Young adults likely will face sticker shock when mandatory health insurance becomes law.
Health insurers say that health-insurance rates for young adults in Arizona likely will spike when mandatory coverage starts in four years.
Under reform legislation passed last month by Congress, older adults cannot be charged more than three times as much as younger adults just based on age. Such restriction on “age-rating” likely means that younger, healthier adults will subsidize health insurance for older adults when mandatory coverage begins in 2014, health insurers say.
That reverses a long-standing industry practice: Those who use health care the most should pay substantially more for insurance.
Blue Cross Blue Shield of Arizona, Arizona’s largest health insurer based on revenue, predicts that health insurance for adults in their 20s could increase 30 percent or more once reform starts. Other health consultants and industry groups also predict price spikes for young adults.
Those higher rates will likely come as a shock to young adults because so many choose not to purchase health insurance, but they will be required to buy insurance under reform.
“Younger and healthier people pay less for insurance now,” said Jeff Stelnik, Blue Cross’s vice president and chief actuary. “With federal reform, younger individuals will need to subsidize those over 50. In essence, they will be paying more than their fair share.”…
Health reform tackles a wide range of insurance-industry practices and will be phased in over the next decade. Requirements include outlawing the practice of denying coverage to people with pre-existing conditions, eliminating caps that restrict the amount an insurance plan covers over a person’s life or dropping coverage for those who face life-threatening disease.
But reform also puts mandates on state governments, businesses and individuals. Beginning in 2014, nearly all adults must carry health insurance. About 5 percent of the population will be exempt from the mandate due to financial hardship or religious objection.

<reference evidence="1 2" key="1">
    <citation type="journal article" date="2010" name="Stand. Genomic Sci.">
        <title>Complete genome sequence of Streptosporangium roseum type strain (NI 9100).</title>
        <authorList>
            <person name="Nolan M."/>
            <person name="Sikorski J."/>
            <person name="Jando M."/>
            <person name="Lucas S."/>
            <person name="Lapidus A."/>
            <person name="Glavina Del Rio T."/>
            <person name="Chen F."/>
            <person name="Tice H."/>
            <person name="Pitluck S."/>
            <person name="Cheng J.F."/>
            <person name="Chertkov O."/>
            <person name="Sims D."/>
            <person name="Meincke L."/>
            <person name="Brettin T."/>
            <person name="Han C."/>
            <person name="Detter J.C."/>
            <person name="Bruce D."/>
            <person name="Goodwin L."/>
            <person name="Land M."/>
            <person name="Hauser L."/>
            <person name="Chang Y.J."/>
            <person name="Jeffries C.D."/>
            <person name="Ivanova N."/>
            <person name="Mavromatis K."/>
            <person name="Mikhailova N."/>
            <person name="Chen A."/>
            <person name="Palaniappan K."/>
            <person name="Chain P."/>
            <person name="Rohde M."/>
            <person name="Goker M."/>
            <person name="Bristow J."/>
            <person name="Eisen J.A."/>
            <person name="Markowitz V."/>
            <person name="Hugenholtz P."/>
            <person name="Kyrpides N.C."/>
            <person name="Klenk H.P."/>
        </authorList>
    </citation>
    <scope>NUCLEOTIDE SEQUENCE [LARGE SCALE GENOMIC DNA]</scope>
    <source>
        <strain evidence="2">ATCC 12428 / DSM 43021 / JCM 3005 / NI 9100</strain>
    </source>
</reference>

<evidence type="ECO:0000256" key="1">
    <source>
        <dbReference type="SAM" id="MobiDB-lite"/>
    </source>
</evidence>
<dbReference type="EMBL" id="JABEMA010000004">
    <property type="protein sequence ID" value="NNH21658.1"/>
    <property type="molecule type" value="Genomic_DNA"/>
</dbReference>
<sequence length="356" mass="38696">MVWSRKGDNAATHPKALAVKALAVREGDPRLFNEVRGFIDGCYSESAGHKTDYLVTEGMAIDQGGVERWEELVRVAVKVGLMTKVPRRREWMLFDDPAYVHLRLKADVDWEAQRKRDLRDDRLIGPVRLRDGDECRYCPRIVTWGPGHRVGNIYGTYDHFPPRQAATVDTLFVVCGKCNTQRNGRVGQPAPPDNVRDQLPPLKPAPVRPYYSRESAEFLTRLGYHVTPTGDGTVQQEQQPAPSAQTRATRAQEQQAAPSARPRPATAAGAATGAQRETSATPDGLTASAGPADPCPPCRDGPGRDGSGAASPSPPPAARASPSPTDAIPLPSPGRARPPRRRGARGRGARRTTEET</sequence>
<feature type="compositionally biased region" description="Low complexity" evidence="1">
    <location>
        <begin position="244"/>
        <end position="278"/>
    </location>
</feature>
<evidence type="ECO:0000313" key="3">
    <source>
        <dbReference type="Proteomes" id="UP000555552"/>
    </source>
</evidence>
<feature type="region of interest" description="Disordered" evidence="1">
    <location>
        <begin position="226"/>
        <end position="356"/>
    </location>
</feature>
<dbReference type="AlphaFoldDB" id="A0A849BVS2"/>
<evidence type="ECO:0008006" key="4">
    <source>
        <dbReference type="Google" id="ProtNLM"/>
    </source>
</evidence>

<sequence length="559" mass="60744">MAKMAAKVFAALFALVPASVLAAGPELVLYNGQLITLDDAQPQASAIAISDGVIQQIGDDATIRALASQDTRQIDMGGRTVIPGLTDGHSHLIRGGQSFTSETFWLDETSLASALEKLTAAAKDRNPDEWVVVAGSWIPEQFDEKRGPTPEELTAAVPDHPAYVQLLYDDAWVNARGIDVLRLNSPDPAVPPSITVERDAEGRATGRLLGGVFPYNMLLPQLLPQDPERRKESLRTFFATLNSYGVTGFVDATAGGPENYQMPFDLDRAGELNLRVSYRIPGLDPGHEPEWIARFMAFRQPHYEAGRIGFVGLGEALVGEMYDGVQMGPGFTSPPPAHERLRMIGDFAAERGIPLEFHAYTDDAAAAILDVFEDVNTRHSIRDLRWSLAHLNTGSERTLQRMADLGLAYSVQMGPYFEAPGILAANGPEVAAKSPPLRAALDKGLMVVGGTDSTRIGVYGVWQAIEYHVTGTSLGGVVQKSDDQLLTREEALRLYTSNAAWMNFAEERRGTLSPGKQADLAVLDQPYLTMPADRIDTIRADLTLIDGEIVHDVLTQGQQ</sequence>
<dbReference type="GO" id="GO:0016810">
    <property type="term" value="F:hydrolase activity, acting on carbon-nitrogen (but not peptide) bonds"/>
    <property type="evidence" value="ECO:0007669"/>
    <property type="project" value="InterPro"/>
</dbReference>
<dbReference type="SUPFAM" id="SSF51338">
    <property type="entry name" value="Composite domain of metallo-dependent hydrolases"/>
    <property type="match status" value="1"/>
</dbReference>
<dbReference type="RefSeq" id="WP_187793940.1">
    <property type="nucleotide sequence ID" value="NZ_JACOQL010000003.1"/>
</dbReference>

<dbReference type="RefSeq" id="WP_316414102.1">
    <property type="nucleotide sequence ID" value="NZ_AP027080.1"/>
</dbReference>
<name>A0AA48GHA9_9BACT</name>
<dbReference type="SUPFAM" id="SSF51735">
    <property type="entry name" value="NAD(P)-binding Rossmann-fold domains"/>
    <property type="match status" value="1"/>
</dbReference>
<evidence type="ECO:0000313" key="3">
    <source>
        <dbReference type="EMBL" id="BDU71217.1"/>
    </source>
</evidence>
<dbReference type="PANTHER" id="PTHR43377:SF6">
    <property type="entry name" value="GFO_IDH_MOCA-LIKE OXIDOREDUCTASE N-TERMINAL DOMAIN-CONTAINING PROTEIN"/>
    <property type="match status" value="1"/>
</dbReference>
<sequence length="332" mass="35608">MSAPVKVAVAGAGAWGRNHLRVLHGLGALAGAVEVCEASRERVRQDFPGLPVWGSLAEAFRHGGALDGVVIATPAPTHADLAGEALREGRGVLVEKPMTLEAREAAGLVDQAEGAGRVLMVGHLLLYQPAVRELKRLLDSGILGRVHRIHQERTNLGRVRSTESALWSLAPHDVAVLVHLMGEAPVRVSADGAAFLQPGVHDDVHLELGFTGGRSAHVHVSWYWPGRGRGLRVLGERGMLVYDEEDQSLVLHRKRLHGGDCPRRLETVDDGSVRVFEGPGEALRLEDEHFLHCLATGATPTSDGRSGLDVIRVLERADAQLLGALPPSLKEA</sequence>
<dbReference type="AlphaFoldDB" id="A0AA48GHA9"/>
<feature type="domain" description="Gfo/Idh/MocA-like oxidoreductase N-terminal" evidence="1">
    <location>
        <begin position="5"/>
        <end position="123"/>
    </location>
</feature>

The mandatory-coverage requirement means big changes for young adults because so many choose not to buy insurance.
Nearly 30 percent of U.S. adults ages 19 to 29 did not have health insurance in 2007, making that age group among the highest groups that lacked health insurance, according to the Commonwealth Fund.
Some of those adults can piggyback on their parents’ plan. Young adults will be allowed to remain on their parents’ plan up to age 26.
Others will get coverage through their employer or college. It’s not know what the price impact on college and employer plans will be under reform.
Yet many young adults will be required to purchase insurance on their own on the individual market. About one out of five adults ages 19 to 23 had individual coverage, according to the Commonwealth Fund. Although rates may vary based on health history or lifestyle factors, young adults overall likely will face much steeper rates than what they pay today, said Robert Zirkelbach, director of strategic communications for Washington, D.C.-based America’s Health Insurance Plans.
A 60-year-old often is charged five to six times more for health insurance than a 20-something, Zirkelbach said.